Seeing that the auto industry has spent a ton of money cleaning up our roads in the form of hybrids and electric vehicles, one has to wonder: why doesn't the maritime industry spend a little coin on cleaning its vehicles up? After all, boats and other water-based vessels are riding right atop nature, not asphalt. To be fair, maybe they have and I haven't heard anything about it. I'm not really a boat captain, nor do I spend much time looking into boat technology.
On the other hand, sporty new toys are what I'm all about, so this Green Samba jet ski has my attention. Technically, it's a "personal watercraft", since jet ski is actually a registered trademark of Kawasaki, but could you possibly make anything so awesome sound lamer than "personal watercraft?" Not that I know of. So jet ski it is.
The Green Samba (also a cool name worthy of becoming a synonym for personal watercraft) is an all-electric vehicle powered by twin direct-drive propulsion pods and a battery pack. The technology used in the Samba's propulsion system adds efficiency not formerly seen on a jet ski, and was originally designed for military applications. Silveira obtained an exlusive license to use it.
After 5 years of fine-tuning the Samba's design, its parent company boasts a vehicle that doesn't release any harmful gases into the water or atmosphere and delivers the same speeds--up to 65 mph--as the most powerful gas-powered jet skis. It's also silent, eliminating the engine noise of other jet skis. The battery supplies three hours worth of drive time.
According to Rodrigo Silveira whose Silveira Group is the company behind the Samba: "The PWC [personal watercraft] is a huge water pump and the existing manufacturers have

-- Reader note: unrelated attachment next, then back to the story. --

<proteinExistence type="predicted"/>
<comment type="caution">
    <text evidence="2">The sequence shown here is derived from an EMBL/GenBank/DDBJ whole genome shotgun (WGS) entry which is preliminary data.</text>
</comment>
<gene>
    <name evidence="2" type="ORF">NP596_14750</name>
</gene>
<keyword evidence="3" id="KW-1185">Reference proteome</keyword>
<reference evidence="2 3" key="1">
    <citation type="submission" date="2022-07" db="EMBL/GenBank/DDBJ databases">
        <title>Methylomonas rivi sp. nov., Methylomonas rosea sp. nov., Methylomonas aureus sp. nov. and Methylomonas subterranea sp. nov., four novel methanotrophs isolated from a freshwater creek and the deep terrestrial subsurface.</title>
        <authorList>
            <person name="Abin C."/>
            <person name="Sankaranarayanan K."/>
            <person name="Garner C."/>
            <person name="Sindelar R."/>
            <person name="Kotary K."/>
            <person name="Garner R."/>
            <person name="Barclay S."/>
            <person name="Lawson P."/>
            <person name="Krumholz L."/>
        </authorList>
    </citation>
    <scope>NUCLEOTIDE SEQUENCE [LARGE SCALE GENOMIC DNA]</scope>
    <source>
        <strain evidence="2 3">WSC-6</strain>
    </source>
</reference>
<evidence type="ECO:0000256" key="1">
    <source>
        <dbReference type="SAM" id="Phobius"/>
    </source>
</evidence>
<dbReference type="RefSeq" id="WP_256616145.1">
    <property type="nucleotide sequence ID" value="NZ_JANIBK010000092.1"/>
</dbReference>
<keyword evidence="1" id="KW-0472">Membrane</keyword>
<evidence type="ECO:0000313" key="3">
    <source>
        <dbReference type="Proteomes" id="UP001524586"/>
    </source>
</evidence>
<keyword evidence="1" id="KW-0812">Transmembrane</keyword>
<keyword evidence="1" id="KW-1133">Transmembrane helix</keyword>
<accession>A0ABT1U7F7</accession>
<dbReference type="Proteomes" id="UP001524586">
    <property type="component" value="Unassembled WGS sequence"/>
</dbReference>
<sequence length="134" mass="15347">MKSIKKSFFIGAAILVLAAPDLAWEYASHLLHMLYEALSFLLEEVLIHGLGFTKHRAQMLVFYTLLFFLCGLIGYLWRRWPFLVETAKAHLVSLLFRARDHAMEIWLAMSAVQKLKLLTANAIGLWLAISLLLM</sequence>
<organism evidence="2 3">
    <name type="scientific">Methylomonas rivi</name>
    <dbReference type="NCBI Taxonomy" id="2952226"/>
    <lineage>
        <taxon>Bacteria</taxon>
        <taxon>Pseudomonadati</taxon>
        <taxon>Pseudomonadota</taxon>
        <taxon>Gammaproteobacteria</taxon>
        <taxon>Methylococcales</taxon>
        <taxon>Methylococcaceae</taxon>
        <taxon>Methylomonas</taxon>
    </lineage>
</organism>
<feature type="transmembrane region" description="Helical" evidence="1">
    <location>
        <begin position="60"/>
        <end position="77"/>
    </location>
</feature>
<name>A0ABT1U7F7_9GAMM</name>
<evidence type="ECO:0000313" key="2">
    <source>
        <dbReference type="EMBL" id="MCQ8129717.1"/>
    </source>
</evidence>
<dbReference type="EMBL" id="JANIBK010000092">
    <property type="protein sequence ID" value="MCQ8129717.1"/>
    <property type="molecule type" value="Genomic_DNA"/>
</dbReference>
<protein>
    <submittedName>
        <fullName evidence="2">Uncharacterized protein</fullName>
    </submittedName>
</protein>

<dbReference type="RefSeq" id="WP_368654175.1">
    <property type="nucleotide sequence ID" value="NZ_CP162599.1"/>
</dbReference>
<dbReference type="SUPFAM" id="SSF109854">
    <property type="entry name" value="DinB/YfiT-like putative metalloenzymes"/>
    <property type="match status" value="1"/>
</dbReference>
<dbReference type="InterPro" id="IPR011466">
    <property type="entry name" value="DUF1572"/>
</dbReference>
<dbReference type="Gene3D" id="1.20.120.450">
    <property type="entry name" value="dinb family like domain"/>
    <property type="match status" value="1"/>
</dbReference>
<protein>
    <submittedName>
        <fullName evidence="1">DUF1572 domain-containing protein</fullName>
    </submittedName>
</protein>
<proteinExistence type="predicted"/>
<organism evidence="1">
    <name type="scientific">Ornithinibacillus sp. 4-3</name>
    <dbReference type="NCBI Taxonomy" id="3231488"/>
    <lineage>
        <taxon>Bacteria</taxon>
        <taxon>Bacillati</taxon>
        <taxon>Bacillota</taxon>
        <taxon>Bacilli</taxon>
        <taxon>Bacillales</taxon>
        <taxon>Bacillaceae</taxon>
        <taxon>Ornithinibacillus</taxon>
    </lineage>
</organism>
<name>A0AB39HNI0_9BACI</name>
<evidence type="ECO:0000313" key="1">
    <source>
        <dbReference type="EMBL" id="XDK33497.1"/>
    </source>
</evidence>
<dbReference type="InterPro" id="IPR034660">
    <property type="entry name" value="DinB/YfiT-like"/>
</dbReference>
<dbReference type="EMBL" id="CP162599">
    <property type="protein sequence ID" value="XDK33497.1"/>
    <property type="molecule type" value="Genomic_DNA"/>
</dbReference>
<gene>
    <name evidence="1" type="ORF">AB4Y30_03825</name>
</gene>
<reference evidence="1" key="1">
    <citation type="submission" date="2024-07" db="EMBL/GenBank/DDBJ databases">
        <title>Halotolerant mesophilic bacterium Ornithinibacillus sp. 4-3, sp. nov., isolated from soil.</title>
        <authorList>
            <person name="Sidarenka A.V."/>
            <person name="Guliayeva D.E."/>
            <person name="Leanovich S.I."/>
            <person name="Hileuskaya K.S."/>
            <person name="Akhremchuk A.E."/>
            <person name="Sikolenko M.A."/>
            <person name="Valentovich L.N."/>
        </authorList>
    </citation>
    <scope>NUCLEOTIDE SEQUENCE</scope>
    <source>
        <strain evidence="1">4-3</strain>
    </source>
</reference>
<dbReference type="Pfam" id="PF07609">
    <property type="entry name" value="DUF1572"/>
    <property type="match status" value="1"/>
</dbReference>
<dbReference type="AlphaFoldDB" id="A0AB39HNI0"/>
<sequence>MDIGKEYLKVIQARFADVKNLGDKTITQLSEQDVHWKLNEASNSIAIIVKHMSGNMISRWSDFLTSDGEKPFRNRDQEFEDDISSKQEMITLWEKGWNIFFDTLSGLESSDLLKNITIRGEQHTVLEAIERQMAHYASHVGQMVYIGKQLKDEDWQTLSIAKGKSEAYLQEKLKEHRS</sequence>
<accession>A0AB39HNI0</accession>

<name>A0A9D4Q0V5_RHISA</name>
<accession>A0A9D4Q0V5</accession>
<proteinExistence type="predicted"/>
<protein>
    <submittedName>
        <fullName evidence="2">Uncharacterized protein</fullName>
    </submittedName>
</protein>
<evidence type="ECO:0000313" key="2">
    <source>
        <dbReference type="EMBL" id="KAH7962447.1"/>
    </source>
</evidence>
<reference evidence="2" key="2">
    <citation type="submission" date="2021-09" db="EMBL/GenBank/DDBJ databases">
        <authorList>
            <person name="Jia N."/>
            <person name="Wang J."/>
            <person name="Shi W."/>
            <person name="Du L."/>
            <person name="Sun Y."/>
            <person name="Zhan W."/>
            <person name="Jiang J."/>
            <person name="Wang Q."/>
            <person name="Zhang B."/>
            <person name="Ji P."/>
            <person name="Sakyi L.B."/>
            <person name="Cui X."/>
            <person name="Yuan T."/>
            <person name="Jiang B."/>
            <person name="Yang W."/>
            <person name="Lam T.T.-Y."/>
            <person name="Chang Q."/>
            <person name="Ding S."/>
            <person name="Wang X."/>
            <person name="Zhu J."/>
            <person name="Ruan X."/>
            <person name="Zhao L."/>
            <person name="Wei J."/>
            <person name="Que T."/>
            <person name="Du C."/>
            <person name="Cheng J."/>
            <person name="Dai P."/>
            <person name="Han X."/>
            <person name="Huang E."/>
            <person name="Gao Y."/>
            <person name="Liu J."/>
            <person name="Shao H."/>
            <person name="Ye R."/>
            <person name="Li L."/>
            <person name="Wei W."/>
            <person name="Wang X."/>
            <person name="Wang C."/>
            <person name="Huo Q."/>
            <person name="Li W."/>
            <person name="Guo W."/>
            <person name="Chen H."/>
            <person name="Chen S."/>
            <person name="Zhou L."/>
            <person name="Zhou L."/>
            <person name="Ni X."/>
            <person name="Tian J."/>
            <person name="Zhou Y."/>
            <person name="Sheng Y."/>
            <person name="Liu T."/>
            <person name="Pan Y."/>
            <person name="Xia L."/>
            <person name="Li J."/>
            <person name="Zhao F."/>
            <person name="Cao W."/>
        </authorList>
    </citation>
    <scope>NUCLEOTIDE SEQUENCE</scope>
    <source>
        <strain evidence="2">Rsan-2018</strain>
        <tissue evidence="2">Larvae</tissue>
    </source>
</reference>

ignored the inefficiencies of the jet drive system currently in use by
pouring horsepower and fuel on it. The inefficiencies in the
horsepower-thrust conversion are quite obscene and that's were we've
been focusing our energy."
The Silveira Group is a design firm that specializes in carbon fiber components and knows a thing or two about lightweight design. The company has used its expertise to keep the Green Samba as light and nimble as possible. It should not only appeal to eco-conscious folks, but serious watercraft fanatics, since it will have all the speed of other models with increased agility derived from its small, light profile. What's not to love?
Silveira is in the process of putting together a prototype and expects to have a working model and retail pricing information by the fall. The company intends to build not just a standard consumer model, but also specialized versions for different applications like military and research.
If jet skiing and/or new technolgy strike your fancy, be sure to read the entire Gizmag article that I sourced for this post. It features an in-depth discussion with Rodrigo Silveira that's definitely worth reading.